Alain Devalpo – Le Monde diplomatique

Copyright Le Monde diplomatique
April 2006
North Korea, for all its nuclear ambitions, is close to economic
disaster, and is short of food, fuel and the simplest material
goods. To pay its debt to Russia (which Moscow will not cancel),
it exports a migrant labour force to be cruelly exploited in
Russia’s far eastern wild west.
by Alain Devalpo
The man with the face wizened and marked by years of toil
said: “I’m not afraid to tell you my story, because it’s
true.” He looked like a native of the vast forests of
northern Russia. But he wasn’t. “I am from Nampo in North
Korea,” he began, struggling to find words. “I was a
chauffeur; I worked for the state for 10 years but then I was
taken ill. I ended up with no money, so I decided to try my
luck at the logging camps in Russia. I got here at the
beginning of 1995. They sent me to the camp at Tynda” (1).
North Korean lumberjacks have been hacking at the taiga
forests of eastern Russia for decades. There are many of them
in the Amur region north of Khabarovsk (2). The Far East is
home to only 5% of Russia’s people, yet it covers 33% of the
federation’s enormous area, and workers are hard to find in
this human desert. For historical and geographical reasons,
the area has always had close ties with communist North
Korea, ties that survived the fall of the Soviet system.
There are frequent official meetings and good transport
links: the railway between the countries has reopened and
there is a weekly flight between Vladivostok and Pyongyang.
“There were three waves of North Korean worker immigration
during the 20th century,” explained Larisa Zabrovskaya, a
historian who is based in Vladivostok. The first started with
the end of the second world war and the liberation of Korea,
when Soviet fish-treatment factories called on North Korean
manpower. In the 1950s there were about 25,000 of these
workers and their families living in the Soviet Union.
“The second wave took place after a secret meeting between
Leonid Brezhnev and Kim Il-sung (3) in Vladivostok in 1966,”
said Zabrovskaya. “The two leaders decided to install
lumberjacks in timber camps, between 15,000 and 20,000 of
them in any year.”
In those days mostly prisoners, both criminals and opponents
of Kim Il-sung’s regime, headed for the inhospitable lands
where there was no need for barbed wire to fence in would-be
escapees. That is no longer the case, said Zabrovskaya: “In
recent years, the North Korean leader, Kim Jong-il, has met
twice with Vladimir Putin. They discussed North Korea’s debt,
which dates from the days when the Soviet Union was
supporting its North Korean ally.” Putin remained
intransigent: cancelling North Korea’s debt was out of the
question, despite its economic situation: “To pay off the
debt, Pyongyang said it would keep sending workers.”
But there is no longer any need to send the state’s
prisoners: “People leave for the camps or to work on building
sites voluntarily. According to the customs, more than 10,000
North Koreans with work visas cross the border each year.”
Everybody knows that they go as a result of a bilateral
agreement. But the truth about their working conditions is a
closely guarded secret.
To pick up fragments of information, you have to talk to
South Korean Christian pastors who work in the region. Out of
ethnic solidarity, some of them have linked with the
followers of juche (the North Korean ideology of autarky, or
total state self-reliance, invented by Kim Il-sung). You also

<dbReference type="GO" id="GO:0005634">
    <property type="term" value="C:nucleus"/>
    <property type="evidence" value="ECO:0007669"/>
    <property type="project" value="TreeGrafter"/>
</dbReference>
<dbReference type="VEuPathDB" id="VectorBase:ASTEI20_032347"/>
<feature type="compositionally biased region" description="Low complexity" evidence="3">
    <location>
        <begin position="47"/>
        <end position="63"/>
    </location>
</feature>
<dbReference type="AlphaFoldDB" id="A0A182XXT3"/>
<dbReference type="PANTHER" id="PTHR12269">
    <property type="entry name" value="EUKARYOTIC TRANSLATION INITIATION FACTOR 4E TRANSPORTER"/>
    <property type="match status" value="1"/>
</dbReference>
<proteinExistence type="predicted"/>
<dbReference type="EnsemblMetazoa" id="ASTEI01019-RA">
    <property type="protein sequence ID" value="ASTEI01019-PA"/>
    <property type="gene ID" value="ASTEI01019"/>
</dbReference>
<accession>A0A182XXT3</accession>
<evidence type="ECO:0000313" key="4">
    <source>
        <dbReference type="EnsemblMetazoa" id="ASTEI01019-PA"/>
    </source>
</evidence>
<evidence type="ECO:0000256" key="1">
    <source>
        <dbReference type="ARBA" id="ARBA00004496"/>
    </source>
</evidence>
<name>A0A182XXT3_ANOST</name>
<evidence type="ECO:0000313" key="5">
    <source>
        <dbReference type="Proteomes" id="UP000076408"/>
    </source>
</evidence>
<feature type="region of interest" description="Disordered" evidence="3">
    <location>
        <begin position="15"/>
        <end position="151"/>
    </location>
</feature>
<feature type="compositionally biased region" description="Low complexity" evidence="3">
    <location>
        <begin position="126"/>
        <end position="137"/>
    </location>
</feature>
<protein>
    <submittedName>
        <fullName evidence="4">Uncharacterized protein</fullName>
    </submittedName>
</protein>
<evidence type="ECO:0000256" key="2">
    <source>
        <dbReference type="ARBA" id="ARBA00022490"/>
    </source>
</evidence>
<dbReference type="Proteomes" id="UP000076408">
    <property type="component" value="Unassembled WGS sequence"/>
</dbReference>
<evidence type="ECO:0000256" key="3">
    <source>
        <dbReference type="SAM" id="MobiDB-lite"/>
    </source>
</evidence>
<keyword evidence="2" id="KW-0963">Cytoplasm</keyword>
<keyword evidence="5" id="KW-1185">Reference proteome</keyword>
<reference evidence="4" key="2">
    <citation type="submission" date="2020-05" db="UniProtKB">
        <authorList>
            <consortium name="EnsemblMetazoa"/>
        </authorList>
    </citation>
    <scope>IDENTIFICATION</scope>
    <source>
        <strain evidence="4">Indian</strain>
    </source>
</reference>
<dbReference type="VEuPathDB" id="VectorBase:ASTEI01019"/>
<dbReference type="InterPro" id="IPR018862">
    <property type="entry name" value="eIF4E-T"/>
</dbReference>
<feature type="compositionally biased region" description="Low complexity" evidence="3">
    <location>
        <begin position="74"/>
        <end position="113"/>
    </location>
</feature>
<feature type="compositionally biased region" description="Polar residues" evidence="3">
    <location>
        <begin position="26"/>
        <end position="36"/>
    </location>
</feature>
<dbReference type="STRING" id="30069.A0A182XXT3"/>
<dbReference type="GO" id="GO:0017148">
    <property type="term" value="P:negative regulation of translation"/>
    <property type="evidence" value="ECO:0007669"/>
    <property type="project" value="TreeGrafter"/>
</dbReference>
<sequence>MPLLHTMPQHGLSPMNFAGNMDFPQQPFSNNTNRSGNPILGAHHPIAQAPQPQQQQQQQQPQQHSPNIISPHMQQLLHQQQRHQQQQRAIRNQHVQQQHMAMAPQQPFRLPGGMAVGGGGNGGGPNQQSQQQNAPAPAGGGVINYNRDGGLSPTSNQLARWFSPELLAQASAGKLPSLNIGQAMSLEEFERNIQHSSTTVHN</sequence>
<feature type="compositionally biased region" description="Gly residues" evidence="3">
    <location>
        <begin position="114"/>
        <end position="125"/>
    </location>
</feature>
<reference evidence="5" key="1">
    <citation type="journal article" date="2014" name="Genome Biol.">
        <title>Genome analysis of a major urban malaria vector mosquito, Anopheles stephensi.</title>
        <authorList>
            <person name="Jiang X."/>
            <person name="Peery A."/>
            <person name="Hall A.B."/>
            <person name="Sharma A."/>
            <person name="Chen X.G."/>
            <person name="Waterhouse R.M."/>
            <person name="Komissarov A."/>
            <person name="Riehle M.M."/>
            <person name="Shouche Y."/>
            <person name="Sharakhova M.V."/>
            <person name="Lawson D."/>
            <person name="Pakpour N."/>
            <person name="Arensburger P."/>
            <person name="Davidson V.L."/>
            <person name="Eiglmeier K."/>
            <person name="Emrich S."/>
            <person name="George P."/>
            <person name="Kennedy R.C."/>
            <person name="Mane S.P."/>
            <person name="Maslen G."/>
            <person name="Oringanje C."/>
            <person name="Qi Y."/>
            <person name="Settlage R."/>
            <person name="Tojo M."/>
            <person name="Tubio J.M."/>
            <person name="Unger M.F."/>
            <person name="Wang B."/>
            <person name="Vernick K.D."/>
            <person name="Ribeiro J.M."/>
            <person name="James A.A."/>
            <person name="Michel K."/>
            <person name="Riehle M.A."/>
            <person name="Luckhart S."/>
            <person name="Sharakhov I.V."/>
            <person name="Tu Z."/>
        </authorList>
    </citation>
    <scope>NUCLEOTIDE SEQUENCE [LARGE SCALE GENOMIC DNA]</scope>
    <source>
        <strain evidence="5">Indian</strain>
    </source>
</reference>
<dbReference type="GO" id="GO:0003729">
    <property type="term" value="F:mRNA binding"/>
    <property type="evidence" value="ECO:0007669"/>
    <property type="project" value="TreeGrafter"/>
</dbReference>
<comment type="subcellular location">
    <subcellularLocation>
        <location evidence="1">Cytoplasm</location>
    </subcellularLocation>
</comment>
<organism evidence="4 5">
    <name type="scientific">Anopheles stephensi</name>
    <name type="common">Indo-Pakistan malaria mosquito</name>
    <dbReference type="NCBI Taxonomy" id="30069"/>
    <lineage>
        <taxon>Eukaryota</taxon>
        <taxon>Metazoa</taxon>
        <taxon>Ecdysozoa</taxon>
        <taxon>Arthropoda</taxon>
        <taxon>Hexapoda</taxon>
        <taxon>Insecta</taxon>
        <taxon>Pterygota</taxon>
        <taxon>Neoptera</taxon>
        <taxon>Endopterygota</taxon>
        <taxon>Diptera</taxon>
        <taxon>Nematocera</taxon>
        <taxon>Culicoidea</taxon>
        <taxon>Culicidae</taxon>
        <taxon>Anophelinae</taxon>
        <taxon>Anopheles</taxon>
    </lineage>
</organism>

have to get around the Russian authorities, whose
surveillance has intensified since 2004, when two former
workers took refuge in the United States and South Korean
consulates in Vladivostok.
We arranged to meet our witness under the cover of a church,
in the heart of an area teeming with babushkas (4) on their
way home from the banya (Russian public baths). There he told
his tale: “Working hours vary from camp to camp. I was
working way up in a remote camp, for 16 or 17 hours every day
of the week. Those employed at the main camp, on distribution
or other jobs, worked only 12 or 14 hours. Counting New Year,
Kim Il-sung’s birthday, Kim Jong-il’s birthday and the
anniversary of the founding of the party, we used to get one
week’s holiday a year. In winter it’s very cold, at night the
temperature can reach -60C. Your hands, feet and face all
freeze. But the hardest thing was the food. They only gave us
150gm of rice and a bowl of soup per meal. That was all.”
Anything for a job
To recruit lumberjacks, the Pyongyang authorities dangle the
possibility of riches in foreign currency. The workers can
sign contracts for three years or more in Russia. North
Korea’s economic crisis is such that there is no shortage of
takers. All are party members and carefully vetted. “To come
to Russia, there are a number of requirements,” one said.
“You have to be in good physical condition. You have to have
references from party officials. Only married men with
families [who stay home as hostages] are allowed to come.”
Many will do anything to get the job: “My health was bad, so
I had to pay money to be selected.”
The lumberjacks’ stories were as heavy as taiga timber. Not
getting out of the way fast enough when trees are coming down
is a hazard of the job. Often there are accidents which lead
to broken limbs, sometimes needing amputation. There are
doctors at the camps, but medicines are often unavailable or
out of date. A lumberjack said: “If you can pay, you get
better treatment. I’ve been injured three times. Once, numbed
by the cold, I was working too slowly and a trunk fell down
on my chest. I was lucky not to die. Another time I hurt my
leg and couldn’t work for a month, so I didn’t get paid.”
The lumberjacks are not allowed to seek treatment in Russian